Fiber has always been viewed as a boring but essential part of good nutrition. For decades it was thought to be useful in keeping the digestive tract healthy, curbing food cravings, lowering cholesterol, and preventing diet-related cancer. Now, scientists are taking a hard look at human gut microbes, and all of a sudden, fiber is being viewed very differently.

Fiber comes from eating plants. As the structural backbone of plants, fibers are carbohydrates that resist digestion and therefore, don’t provide calories. Every plant is a combo of fibers tightly interwoven with other nutrients. This slows down how quickly food gets turned into blood sugar and gets other nutrients to specific destinations in your bowels. 

The beneficial bacteria in your lower gastrointestinal (GI) tract transform indigestible carbohydrates into fuel. The nutrition discovery of the past few years has come from observing what happens when gut bacteria eat your fiber. By-products made from digesting microbial fiber positively impact health issues like anxiety, depression, insomnia, attention, dementia, type 2 diabetes, and much more. 

Getting fiber from food is critical because the heartier your gut microbe population, the better your overall health. Using an over-the-counter fiber supplement doesn’t work the same as eating a wide variety of plant food to coax your bacteria into working hard. A study published last year evaluated over 10,000 human participants and found that eating more than 30 unique types of plants a week produced the most abundant and diverse gut microbes. Participants who ate less than 10 had the least.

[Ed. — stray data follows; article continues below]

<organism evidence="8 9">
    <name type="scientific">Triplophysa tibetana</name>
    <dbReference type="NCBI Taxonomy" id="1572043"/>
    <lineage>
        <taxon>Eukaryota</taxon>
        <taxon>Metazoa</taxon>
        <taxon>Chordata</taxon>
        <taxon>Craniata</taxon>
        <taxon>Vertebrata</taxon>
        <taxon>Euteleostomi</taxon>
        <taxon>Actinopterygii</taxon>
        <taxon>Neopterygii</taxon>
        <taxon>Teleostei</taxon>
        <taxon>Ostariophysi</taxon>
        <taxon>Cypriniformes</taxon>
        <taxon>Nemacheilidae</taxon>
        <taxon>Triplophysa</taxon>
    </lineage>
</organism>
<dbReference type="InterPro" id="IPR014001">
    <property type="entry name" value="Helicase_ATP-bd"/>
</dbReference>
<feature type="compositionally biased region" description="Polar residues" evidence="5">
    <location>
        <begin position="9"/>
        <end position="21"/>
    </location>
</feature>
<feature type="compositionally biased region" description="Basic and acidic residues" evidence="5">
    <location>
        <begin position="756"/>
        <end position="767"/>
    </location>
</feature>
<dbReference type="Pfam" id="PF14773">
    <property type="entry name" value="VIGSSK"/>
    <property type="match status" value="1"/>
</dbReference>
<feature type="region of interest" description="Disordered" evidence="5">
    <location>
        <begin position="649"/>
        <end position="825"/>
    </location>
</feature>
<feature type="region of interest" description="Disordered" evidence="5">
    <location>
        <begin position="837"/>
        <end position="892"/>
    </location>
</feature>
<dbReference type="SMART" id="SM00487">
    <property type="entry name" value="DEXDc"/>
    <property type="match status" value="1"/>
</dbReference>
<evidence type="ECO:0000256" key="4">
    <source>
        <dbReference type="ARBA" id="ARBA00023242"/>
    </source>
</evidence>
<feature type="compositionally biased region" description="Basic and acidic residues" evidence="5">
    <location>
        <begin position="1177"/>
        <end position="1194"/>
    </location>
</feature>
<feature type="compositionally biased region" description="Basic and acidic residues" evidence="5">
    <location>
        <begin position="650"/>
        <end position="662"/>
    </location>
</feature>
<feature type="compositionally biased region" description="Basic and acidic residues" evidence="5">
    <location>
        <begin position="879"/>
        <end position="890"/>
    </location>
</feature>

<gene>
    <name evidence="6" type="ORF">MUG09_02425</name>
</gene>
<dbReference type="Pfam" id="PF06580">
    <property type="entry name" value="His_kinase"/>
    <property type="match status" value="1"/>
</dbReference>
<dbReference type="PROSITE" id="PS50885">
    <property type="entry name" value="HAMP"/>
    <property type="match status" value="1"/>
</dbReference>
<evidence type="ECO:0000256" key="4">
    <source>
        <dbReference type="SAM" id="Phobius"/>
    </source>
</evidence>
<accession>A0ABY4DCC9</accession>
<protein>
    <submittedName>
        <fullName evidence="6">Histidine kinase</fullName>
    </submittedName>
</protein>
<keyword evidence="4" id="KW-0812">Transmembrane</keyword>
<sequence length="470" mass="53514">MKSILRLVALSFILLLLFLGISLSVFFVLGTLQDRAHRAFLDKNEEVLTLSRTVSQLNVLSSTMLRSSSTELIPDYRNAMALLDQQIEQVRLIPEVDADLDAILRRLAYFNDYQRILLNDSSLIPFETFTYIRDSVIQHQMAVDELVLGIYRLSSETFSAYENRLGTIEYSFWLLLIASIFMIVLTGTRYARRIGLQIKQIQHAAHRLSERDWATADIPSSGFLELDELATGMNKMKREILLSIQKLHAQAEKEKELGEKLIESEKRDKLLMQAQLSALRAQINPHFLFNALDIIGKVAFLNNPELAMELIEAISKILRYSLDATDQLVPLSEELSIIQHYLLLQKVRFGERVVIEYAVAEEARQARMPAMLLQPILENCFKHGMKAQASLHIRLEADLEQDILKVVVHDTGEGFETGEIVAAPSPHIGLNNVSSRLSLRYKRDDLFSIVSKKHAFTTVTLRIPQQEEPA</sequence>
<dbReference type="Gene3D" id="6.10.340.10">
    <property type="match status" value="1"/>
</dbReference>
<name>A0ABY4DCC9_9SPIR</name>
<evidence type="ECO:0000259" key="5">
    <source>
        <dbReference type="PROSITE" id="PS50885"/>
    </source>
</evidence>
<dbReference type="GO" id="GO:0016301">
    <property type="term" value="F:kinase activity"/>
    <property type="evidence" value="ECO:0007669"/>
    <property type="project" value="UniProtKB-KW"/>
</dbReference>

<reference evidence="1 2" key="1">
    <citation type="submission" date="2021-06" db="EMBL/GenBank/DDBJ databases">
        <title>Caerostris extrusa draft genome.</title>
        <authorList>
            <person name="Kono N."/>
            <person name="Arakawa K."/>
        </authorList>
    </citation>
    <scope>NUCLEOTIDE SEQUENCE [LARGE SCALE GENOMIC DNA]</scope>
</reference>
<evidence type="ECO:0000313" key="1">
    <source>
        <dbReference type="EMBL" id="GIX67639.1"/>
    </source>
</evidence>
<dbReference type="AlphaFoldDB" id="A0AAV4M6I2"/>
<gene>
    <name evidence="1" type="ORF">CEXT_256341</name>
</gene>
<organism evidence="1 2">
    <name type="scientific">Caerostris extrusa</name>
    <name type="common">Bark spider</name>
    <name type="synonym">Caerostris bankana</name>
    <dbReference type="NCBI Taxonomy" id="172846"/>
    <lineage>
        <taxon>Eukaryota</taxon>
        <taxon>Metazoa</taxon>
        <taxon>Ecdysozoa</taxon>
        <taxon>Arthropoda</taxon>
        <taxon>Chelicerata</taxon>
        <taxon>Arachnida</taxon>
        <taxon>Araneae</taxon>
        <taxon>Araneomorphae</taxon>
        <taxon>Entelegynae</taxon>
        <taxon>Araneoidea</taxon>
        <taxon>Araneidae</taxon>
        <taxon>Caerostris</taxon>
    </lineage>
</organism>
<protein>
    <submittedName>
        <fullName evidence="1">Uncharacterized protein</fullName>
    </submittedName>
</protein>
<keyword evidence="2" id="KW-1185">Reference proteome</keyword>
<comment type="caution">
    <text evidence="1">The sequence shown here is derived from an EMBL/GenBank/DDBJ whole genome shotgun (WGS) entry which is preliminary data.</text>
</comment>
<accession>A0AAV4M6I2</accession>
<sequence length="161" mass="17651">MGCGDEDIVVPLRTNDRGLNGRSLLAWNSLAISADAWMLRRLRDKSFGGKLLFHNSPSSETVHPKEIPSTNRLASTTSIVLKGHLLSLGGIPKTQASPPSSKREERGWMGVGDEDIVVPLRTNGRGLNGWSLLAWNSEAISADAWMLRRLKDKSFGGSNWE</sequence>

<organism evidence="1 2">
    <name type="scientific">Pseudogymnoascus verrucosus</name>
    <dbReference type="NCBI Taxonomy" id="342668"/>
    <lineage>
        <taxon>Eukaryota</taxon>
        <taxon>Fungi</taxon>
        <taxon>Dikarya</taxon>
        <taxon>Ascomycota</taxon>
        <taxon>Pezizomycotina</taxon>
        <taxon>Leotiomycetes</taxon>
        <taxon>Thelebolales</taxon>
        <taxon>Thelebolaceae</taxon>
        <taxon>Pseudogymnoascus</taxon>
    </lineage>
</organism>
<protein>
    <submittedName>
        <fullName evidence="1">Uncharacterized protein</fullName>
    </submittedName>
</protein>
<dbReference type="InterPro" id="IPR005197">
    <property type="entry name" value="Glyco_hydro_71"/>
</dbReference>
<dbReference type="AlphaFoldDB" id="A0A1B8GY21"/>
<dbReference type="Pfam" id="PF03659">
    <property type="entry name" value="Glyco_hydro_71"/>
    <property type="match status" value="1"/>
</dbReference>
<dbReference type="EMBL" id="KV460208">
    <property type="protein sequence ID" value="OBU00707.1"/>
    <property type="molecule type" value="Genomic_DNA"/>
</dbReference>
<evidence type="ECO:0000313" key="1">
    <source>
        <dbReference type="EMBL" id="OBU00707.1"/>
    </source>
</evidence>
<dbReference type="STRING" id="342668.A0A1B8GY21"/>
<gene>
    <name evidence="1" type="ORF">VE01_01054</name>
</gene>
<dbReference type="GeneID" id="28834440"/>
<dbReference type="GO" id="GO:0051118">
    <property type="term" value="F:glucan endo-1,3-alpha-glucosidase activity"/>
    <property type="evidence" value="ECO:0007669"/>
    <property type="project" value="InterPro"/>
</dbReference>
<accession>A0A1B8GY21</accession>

Over-the-counter prebiotic fiber may offer an additional advantage to what you get from food. New supplements called synbiotics pair probiotic microbes with their preferred prebiotic fuel. Not all prebiotic fibers are the same. Use these supplements with a diverse plant-based diet.

Other fiber supplements have been used for weight loss or constipation. This can provide short-term success, but long-term improvements result from better food and lifestyle choices. With Irritable Bowel Syndrome (IBS) or other digestive diseases, use caution with probiotics and supplemental fibers because they can trigger increased irritation and pain in some people.

A review of more than 240 international clinical studies published this year found that eating 25–29 grams per day was protective but eating more than 30 grams offered the greatest benefit. This is ten 1/2 cup servings a day of vegetables, fruit, whole grains, and/or legumes.

To improve fiber diversity, eat 30 unique types of plants per week. Begin by organizing your grocery list by category. Try for ten varieties of vegetables, five fruits, three grains, two legumes, two nuts, two seeds, and two herbs. Focus on progress, not perfection.